The main reason why we have become increasingly reluctant to publicly share information about the Piping Plover families nesting at Good Harbor Beach is because of photographers. We want to help educate the community and share their beautiful life story unfolding but on the other hand, sharing information and images entices folks who are not as conscientious as you or I would hope. I think most of our local photographers, filmmakers, and well-wishers are very sensitive to giving wildlife their space but out-of- towners, not so much.
The one morning I wasn’t able to stay for my full shift at GHB, a photographer parked herself for several hours smack dab in the midst of the primary Plover area where they traverse back and forth. When the next Ambassador came on duty there was a great deal of confusion locating chicks with their respective parents and I can’t help but wonder if having a stranger stationed for several hours precisely where they are accustomed to foraging displaced the chicks.
One need not bring a blanket and sit right on top of the Plovers, especially when one has a ginormous telephoto lens. Please stop by, take a few photos from a comfortable distance, and then please, move on. Folks don’t realize too that sitting on top of the baby birds like this also attracts Crows and Gulls, especially in the early and later part of the day when there are few other humans around for the C and Gs to swipe food from. I am quite sure the photographer knew that she was not following good wildlife observing guidelines because the minute she saw me coming as I returned to the beach, she packed up her blanket and gear.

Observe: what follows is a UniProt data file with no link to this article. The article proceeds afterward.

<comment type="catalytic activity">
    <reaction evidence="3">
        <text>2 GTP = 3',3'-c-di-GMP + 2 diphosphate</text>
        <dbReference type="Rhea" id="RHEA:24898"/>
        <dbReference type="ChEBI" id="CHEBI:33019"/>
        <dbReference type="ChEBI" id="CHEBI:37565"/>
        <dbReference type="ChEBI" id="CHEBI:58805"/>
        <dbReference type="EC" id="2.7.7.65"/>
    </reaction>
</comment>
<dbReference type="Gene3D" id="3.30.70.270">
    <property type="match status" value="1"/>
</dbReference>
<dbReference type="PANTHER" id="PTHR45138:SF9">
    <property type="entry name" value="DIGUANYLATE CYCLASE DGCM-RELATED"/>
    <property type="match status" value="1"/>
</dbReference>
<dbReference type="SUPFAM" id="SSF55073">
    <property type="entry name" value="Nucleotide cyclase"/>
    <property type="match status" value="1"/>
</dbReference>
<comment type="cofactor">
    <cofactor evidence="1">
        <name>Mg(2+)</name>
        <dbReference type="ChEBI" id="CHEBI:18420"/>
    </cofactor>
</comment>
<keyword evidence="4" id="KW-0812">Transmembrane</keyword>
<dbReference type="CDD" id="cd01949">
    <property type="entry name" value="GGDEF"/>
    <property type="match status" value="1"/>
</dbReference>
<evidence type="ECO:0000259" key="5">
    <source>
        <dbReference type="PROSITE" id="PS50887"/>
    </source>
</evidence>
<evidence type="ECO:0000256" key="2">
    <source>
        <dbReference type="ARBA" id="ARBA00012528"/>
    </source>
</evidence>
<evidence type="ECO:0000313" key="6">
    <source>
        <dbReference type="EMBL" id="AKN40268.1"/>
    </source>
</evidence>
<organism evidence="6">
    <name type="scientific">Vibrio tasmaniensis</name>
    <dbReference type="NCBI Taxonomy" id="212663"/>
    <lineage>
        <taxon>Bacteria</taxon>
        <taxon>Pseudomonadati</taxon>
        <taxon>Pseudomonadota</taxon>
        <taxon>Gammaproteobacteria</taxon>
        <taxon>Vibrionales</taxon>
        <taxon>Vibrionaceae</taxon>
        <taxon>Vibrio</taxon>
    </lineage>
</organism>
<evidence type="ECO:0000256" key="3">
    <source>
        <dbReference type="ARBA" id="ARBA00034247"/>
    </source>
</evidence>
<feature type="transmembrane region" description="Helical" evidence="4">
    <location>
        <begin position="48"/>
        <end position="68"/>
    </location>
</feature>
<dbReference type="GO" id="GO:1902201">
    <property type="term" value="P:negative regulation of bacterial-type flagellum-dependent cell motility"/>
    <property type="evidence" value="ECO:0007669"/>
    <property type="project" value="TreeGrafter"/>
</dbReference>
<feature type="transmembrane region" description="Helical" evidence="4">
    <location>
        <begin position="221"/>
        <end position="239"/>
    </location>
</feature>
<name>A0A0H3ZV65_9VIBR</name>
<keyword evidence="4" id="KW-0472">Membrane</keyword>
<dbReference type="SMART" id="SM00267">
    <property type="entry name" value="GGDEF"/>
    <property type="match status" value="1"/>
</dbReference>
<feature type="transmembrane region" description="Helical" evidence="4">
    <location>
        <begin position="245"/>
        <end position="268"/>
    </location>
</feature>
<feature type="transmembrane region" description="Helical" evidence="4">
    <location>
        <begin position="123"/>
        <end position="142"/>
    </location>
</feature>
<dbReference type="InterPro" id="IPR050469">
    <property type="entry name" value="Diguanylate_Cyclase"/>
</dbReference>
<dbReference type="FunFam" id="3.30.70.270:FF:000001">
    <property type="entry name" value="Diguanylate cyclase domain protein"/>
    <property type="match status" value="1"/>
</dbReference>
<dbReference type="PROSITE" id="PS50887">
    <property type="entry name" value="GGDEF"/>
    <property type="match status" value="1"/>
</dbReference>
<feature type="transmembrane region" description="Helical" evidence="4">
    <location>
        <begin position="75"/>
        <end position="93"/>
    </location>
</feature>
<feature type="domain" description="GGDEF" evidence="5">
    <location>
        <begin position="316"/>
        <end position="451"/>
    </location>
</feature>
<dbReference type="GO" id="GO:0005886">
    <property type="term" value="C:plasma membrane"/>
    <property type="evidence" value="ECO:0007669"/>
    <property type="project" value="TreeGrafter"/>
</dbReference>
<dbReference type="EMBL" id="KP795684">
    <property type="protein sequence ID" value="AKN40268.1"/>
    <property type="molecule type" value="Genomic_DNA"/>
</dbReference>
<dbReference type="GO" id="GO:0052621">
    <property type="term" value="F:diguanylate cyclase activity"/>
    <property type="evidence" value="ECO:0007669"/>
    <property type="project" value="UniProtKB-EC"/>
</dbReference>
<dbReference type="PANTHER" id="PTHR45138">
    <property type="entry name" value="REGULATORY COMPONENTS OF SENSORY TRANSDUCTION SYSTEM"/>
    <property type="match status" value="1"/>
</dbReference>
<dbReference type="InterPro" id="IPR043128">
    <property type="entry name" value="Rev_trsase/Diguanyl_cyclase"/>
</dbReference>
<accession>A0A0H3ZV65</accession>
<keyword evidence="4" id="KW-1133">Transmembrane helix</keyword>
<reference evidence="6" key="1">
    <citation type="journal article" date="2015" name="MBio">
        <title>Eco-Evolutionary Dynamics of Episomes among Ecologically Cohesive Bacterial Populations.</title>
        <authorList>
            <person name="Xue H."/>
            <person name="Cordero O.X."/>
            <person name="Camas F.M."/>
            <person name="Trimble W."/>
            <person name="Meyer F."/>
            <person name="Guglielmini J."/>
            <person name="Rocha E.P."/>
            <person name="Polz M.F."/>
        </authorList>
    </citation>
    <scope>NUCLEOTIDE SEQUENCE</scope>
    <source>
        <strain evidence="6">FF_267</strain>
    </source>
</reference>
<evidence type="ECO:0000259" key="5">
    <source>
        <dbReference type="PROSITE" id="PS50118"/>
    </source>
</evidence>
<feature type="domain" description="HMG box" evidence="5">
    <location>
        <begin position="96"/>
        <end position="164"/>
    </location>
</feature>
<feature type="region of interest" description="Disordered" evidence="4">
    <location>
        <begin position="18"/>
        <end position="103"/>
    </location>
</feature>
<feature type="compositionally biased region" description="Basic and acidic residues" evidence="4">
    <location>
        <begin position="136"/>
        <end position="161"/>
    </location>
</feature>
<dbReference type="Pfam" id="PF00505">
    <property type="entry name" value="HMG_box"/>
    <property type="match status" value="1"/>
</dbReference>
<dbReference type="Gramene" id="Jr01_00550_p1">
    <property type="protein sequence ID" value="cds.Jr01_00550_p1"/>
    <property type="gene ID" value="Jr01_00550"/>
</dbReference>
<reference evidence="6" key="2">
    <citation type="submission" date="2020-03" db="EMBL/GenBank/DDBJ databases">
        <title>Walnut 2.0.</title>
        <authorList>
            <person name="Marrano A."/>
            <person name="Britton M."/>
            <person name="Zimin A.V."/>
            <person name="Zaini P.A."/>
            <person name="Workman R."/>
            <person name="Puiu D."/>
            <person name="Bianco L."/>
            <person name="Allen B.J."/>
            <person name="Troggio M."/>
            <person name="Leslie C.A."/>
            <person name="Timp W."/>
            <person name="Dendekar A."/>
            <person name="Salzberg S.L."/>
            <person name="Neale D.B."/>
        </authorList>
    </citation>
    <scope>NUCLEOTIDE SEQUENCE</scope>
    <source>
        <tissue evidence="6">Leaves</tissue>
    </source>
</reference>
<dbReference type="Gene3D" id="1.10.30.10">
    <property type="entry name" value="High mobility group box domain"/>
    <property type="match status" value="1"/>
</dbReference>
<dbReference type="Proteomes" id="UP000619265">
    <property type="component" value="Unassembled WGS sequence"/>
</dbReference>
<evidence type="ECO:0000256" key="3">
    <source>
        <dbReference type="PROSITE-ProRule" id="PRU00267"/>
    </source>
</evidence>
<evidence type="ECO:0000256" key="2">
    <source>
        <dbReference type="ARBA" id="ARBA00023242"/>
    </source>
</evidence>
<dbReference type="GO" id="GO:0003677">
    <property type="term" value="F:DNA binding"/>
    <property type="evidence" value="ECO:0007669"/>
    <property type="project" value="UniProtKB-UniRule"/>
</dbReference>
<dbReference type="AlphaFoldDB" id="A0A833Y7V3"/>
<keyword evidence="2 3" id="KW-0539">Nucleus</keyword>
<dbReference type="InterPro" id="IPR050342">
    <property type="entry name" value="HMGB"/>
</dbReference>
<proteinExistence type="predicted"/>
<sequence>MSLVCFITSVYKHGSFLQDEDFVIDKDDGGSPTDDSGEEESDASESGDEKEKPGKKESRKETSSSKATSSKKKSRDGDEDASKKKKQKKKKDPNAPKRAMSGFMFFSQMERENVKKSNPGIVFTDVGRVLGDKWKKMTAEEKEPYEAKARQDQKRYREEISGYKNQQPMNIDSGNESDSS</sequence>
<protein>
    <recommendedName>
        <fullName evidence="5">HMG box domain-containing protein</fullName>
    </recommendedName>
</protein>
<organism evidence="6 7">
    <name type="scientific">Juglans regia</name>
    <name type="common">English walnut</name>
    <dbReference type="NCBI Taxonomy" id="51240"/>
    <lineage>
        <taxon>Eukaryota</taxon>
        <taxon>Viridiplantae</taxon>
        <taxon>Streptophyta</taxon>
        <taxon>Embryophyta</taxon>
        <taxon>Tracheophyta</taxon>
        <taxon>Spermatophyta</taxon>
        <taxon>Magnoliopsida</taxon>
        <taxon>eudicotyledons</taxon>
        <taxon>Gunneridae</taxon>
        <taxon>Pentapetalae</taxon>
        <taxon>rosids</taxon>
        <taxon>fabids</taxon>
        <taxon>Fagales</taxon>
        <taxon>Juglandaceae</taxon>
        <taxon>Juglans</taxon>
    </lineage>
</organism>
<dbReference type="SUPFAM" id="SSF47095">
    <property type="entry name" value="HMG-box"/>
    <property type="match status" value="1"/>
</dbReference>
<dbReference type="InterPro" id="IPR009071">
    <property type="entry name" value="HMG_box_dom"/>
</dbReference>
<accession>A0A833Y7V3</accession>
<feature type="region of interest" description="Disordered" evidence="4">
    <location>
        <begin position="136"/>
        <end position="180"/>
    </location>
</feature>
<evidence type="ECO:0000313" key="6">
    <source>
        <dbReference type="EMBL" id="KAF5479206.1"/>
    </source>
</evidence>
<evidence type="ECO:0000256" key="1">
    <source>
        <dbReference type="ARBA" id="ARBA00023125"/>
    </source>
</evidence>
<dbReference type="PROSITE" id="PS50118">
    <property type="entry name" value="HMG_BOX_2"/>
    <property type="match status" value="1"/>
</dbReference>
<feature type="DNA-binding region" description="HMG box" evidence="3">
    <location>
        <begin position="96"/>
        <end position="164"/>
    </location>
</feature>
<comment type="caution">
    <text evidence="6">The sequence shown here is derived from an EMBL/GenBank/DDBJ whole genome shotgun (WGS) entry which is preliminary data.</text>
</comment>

Next year we are going to request the DPW pull the roping out further into the beach. The symbolically roped off area does not need to be quite as wide as it is, but for the general safety and well-being of the PiPls, it needs to be deeper. However, in the meantime, especially early and late in the day when the Plovers are mostly feeding, please give the baby birds the space they need to forage. These few weeks they are at Good Harbor Beach are the most critical days of their little lives. They need lots and lots of space to continuously forage to fatten up for the long journey south. Thank you!
Hours? Goodness. I have gone to the fencing sat quietly and taken soem photos for maybe 10 minutes, but I never like to stay long at all, I do not want to stress the bird out or draw unwanted attention to them. There is no need to spend more than a fe minutes at best, especially with a lens that can get close without being close.
Perhaps more signage along the enclosure would be helpful..many people don’t understand what the enclosure is all about..